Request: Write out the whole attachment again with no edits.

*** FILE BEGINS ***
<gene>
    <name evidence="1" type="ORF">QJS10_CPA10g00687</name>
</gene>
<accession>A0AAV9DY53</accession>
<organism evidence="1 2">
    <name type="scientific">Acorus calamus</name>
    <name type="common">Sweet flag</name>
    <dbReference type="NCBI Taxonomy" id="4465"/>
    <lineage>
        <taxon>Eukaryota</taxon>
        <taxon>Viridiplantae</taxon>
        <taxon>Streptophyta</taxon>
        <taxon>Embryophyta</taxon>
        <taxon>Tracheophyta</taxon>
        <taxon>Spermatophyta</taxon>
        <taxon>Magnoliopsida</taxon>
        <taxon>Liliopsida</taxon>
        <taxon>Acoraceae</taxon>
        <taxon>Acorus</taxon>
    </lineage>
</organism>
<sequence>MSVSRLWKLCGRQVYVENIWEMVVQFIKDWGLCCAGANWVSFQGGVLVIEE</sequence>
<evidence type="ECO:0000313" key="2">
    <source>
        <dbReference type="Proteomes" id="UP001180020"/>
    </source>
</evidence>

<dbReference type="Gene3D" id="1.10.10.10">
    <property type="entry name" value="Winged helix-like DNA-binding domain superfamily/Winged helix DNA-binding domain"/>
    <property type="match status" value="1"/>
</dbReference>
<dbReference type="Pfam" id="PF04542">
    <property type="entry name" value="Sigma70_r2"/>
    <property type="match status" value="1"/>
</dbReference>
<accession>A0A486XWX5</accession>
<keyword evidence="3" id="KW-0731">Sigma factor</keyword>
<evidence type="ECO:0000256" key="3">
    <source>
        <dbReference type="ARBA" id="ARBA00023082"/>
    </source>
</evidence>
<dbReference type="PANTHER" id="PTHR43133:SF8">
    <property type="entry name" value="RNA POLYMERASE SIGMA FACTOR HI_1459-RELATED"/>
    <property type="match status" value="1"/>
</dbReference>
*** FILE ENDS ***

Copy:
<gene>
    <name evidence="1" type="ORF">QJS10_CPA10g00687</name>
</gene>
<accession>A0AAV9DY53</accession>
<organism evidence="1 2">
    <name type="scientific">Acorus calamus</name>
    <name type="common">Sweet flag</name>
    <dbReference type="NCBI Taxonomy" id="4465"/>
    <lineage>
        <taxon>Eukaryota</taxon>
        <taxon>Viridiplantae</taxon>
        <taxon>Streptophyta</taxon>
        <taxon>Embryophyta</taxon>
        <taxon>Tracheophyta</taxon>
        <taxon>Spermatophyta</taxon>
        <taxon>Magnoliopsida</taxon>
        <taxon>Liliopsida</taxon>
        <taxon>Acoraceae</taxon>
        <taxon>Acorus</taxon>
    </lineage>
</organism>
<sequence>MSVSRLWKLCGRQVYVENIWEMVVQFIKDWGLCCAGANWVSFQGGVLVIEE</sequence>
<evidence type="ECO:0000313" key="2">
    <source>
        <dbReference type="Proteomes" id="UP001180020"/>
    </source>
</evidence>

<dbReference type="Gene3D" id="1.10.10.10">
    <property type="entry name" value="Winged helix-like DNA-binding domain superfamily/Winged helix DNA-binding domain"/>
    <property type="match status" value="1"/>
</dbReference>
<dbReference type="Pfam" id="PF04542">
    <property type="entry name" value="Sigma70_r2"/>
    <property type="match status" value="1"/>
</dbReference>
<accession>A0A486XWX5</accession>
<keyword evidence="3" id="KW-0731">Sigma factor</keyword>
<evidence type="ECO:0000256" key="3">
    <source>
        <dbReference type="ARBA" id="ARBA00023082"/>
    </source>
</evidence>
<dbReference type="PANTHER" id="PTHR43133:SF8">
    <property type="entry name" value="RNA POLYMERASE SIGMA FACTOR HI_1459-RELATED"/>
    <property type="match status" value="1"/>
</dbReference>